Distribution of Articles published per year
(2013 - 2017)
(2013 - 2017)
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Article 0 Reads 1 Citation Measuring social capital in Indonesian community forest management Published: 03 July 2017
Forest Science and Technology, doi: 10.1080/21580103.2017.1355335
Social capital provides an overview of a community's togetherness, unity, and mutual trust in achieving common goals towards sustainable development. Community forest management requires a certain level of social capital for sustainable forest management. This study aims to identify and analyze key factors influencing the community's social capital in forest management. The key factors influencing the level of social capital in a community include internal factors such as individual characteristics and knowledge of community forest management, and external factors such as extension activities, the role of the forest farmer group, and access to information. Using the theoretical framework of social capital and multiple linear regression models, we found that social capital was significantly influenced by both internal and external factors, indicating a need to improve these factors. To increase the value of social capital for maintaining the sustainability of community forest management, the results of this Indonesian case suggest that individual characteristics, procedural knowledge of community forest management, and the role of forest farmer groups need to be considered for forest management based on the social capital of forest communities.
Article 4 Reads 2 Citations Conditions of forest transition in Asian countries Published: 01 March 2017
Forest Policy and Economics, doi: 10.1016/j.forpol.2016.07.005
Article 3 Reads 3 Citations Reforestation policy integration by the multiple sectors toward forest transition in the Republic of Korea Published: 01 March 2017
Forest Policy and Economics, doi: 10.1016/j.forpol.2016.05.019
Article 0 Reads 1 Citation Framing forest conservation in the global media: An interest-based approach Published: 01 July 2016
Forest Policy and Economics, doi: 10.1016/j.forpol.2016.03.010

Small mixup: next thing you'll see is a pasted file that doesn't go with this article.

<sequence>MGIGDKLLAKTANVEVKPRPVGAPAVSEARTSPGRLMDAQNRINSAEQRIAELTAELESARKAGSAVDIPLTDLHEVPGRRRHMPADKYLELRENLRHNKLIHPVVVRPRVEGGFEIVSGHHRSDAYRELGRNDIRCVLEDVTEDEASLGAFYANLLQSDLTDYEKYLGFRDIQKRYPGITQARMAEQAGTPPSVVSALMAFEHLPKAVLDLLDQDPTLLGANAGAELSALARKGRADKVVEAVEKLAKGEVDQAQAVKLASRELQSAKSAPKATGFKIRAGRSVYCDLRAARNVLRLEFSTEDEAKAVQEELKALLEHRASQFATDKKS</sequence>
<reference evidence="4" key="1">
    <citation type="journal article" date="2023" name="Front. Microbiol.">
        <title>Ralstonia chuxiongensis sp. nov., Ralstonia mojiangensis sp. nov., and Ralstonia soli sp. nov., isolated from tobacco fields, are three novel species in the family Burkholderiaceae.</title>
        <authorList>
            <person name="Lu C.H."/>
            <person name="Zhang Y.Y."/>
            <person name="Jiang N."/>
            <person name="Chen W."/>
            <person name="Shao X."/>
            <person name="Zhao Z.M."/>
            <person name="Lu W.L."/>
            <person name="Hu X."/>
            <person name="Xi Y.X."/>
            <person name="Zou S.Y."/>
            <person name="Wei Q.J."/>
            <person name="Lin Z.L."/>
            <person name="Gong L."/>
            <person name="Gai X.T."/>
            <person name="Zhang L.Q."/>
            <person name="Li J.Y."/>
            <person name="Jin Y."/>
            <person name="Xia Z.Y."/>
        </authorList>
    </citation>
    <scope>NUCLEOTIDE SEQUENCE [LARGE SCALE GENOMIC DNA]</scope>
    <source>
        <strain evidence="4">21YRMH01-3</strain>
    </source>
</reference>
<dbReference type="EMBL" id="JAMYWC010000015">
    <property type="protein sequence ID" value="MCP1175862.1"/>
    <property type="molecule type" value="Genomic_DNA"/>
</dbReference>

Article 3 Reads 0 Citations Erratum: Jo, J.-H.; Roh, T.W.; Kim, S.; Youn, Y.-C.; Park, M.S.; Han, K.J.; Jang, E.K. Eco-Innovation for Sustainability... Published: 07 April 2016
Sustainability, doi: 10.3390/su8040339
Note: In lieu of an abstract, this is an excerpt from the first page.Excerpt The author wishes to make the following correction to this paper .
Article 5 Reads 4 Citations Eco-Innovation for Sustainability: Evidence from 49 Countries in Asia and Europe Published: 21 December 2015
Sustainability, doi: 10.3390/su71215849
Following the trend on focusing on a nation’s economic-growth, side effects such as resource exhaustion, environmental pollution, and social injustice have begun to appear. As a solution, eco-innovation has received a great amount of attention from European countries and as a result, many efforts to analyze the development of eco-innovation quantitatively have been made. This study aims to evaluate the validity of an eco-innovation index developed to support the sustainable development goal. For this purpose, four factors of eco-innovation—capacity, supportive environment, activity, and performance—were applied to three categories of the Triple-Bottom-Line (TBL) concept in sustainability to compare the eco-innovation development level of 49 Asia-Europe Meeting countries. Factors for eco-innovation and TBL at the country level were organized in quartile and compared to see strength and weaknesses for each nation. In order to test if eco-innovation factors of a nation adequately reflect its sustainability, we used various comparisons of ANOVA. The results of this study are as follows: First, the one-way ANOVA tests present the scores for capacity, supportive environment, and performance as grouped into four quartiles in the same pattern as their economic, social, and environmental scores. The three-way ANOVA tests showed significance for the economic category. Scores for capacity, supportive environment, activity and performance were significant at a nation’s economic level. Lastly, the MANOVA test revealed that TBL significantly explains four eco-innovation factors. In addition, the eco-innovation performance level of European nations and Asian nations were compared. The possibility that many nations still have room to be competitive in their eco-innovation efforts was identified. Nations with unbalanced eco-innovation growth are urged to implement new strategies to balance their growth. Therefore, this research contributes to extending research on eco-innovation.